Exactly what I was going to say! Before you start sewing, find out whether it's intended to be worn over a corset. It will affect the fit in a huge way.

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~Gem in the prairie

auntie bellums
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Date: 9/28/11 5:34 PM

Depending on the cut of he pattern it may need a bustle pad. The 1880's marked the return of the bustle so you may need to fill up that fullness or bunchiness at the base of the back with something.

They are pretty easy to make, there are patterns, but I don't know that you need one. Here is a like on how to make a simple one.

bustle pad

You can always alter the pattern to get rid of the bustle, It's just an adjustment at the top of the back of the skirt.

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It's not your mamma's sewing.....It's your great grandmamma's

Margaret
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In reply to auntie bellums


Date: 10/1/11 6:13 AM

I didn't find the dress had enough fullness/extra length in back to really need a bustle -- it's supposed to be from the very end of the 1880s, when the bustle was going out of fashion. But it depends on the shape of the wearer too

You might consider adding a ruffle of some stiff fabric (horsehair? many layers of netting?) on the inside of the skirt, attached at the waist seam, if it seems to need it. Or petticoats with the gathering concentrated to the back might be enough. The bustle pad pattern could also probably be adapted to be smaller/flatter if needed -- thanks for linking it!

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http://stoffandnonsense.blogspot.com
Stash turnover:
Q1 2014: -17.655yd +4.222yd
Q2 2014: -72.3yd +14.08yd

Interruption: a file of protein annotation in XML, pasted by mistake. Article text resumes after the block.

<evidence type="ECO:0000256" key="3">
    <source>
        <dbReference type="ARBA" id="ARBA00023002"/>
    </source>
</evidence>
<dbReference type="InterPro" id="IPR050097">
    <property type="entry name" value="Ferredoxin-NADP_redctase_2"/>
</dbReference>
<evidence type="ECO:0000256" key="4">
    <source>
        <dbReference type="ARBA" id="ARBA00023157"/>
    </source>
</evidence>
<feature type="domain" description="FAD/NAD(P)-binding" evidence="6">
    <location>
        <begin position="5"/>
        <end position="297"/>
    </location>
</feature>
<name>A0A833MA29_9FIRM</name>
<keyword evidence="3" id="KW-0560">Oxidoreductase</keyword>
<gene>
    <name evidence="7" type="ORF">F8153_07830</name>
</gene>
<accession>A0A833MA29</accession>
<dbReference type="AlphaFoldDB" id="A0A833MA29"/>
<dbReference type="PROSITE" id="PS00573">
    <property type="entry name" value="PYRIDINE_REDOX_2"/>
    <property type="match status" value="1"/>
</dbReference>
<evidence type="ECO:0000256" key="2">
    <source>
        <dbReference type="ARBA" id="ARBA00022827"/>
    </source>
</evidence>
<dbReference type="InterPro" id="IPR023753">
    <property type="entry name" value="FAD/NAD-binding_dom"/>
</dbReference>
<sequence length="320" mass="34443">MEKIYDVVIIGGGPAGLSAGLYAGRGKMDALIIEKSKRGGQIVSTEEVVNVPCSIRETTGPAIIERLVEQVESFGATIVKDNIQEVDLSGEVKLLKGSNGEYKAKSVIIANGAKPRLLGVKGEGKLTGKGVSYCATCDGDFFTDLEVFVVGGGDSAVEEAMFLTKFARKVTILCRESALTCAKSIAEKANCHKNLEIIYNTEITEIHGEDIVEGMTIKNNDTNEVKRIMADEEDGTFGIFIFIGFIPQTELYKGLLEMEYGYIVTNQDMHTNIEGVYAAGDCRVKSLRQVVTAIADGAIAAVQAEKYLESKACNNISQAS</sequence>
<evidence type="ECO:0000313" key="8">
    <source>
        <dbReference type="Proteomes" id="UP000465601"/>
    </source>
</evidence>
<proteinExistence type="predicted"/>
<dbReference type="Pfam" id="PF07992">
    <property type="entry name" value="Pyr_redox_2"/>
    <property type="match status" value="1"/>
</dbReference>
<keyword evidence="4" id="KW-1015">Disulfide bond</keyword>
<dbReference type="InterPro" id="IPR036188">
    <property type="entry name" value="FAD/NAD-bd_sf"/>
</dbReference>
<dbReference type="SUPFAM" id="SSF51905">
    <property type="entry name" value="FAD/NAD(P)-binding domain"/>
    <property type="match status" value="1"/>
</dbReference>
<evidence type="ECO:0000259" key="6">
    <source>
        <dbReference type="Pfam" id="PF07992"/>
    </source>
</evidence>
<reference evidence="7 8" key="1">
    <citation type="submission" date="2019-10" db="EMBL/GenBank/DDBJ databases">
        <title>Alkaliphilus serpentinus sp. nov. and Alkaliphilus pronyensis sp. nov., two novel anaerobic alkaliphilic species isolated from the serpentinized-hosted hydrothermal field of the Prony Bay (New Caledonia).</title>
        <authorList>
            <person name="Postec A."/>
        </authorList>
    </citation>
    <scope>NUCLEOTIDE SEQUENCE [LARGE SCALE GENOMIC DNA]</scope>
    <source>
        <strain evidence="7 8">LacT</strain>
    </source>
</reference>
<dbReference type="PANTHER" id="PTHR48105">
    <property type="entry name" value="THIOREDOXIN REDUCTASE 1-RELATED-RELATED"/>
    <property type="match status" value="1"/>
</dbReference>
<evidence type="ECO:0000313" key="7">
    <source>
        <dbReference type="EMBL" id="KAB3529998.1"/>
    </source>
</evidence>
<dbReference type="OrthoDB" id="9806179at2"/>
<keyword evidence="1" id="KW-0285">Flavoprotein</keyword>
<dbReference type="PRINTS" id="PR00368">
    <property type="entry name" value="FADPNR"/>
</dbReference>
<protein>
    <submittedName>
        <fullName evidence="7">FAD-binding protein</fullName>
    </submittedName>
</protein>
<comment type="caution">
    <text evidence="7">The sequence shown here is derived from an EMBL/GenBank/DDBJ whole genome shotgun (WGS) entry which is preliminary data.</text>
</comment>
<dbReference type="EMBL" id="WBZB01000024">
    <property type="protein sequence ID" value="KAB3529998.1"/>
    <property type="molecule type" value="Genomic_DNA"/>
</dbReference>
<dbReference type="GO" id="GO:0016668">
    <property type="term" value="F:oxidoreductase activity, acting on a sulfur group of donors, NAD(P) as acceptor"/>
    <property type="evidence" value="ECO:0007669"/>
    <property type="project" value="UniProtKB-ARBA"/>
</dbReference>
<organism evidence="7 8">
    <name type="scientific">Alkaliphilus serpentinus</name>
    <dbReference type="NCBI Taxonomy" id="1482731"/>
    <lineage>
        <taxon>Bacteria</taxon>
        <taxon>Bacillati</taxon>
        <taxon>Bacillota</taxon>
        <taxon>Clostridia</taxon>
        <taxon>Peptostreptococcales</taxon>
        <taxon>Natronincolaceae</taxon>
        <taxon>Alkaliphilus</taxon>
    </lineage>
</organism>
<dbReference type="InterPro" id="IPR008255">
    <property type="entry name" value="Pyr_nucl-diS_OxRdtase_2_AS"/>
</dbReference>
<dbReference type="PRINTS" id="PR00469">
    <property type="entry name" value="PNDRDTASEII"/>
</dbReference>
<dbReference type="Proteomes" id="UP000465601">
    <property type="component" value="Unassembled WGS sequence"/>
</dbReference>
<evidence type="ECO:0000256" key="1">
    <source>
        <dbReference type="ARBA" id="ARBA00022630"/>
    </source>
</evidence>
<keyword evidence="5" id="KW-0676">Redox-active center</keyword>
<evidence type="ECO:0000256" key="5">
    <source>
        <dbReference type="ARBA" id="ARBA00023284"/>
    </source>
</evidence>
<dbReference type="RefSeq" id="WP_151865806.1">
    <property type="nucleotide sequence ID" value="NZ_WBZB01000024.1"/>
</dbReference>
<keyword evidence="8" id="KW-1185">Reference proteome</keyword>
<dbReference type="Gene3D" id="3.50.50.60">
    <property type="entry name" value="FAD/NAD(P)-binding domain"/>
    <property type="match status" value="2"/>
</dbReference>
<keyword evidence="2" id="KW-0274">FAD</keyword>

Silknmore
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Date: 10/1/11 7:35 AM

Thank you all for the tips. I'll let you know how it goes as I work on the dress. Maybe the biggest challenge is that this is a long distance project.

Annette

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Silknmore
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PittyPat
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PittyPat
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In reply to Silknmore


Date: 10/25/11 5:46 PM

Quote: Silknmore
Thank you all for the tips. I'll let you know how it goes as I work on the dress.

SilknMore, I have sewn several period patterns and the best advice I can offer is to always make a muslin of at least the top and maybe a sleeve.... Patterns from other eras then to fit a lot different than the modern ones. I cut my muslin out of pre-shruk muslin fabric and baste it together to check for fit. I will usually do at least one sleeve and baste it into the bodice to check if there is enough room in the upper arm and to swing arm back and forth.

Quote: Silknmore
Maybe the biggest challenge is that this is a long distance project


If you have time, you could send the muslin to the wearer and have her try it on to check for fit. I am thrifty by nature, so if the muslin works out, I use it for an underlining of the bodice.

Depending on what occassion she will be wearing the garment - a cotton print would be nice for daytime wear. For evening a velvet/velveteen would be nice; or winter wear, a herringbone tweed or solid tweed would be okay.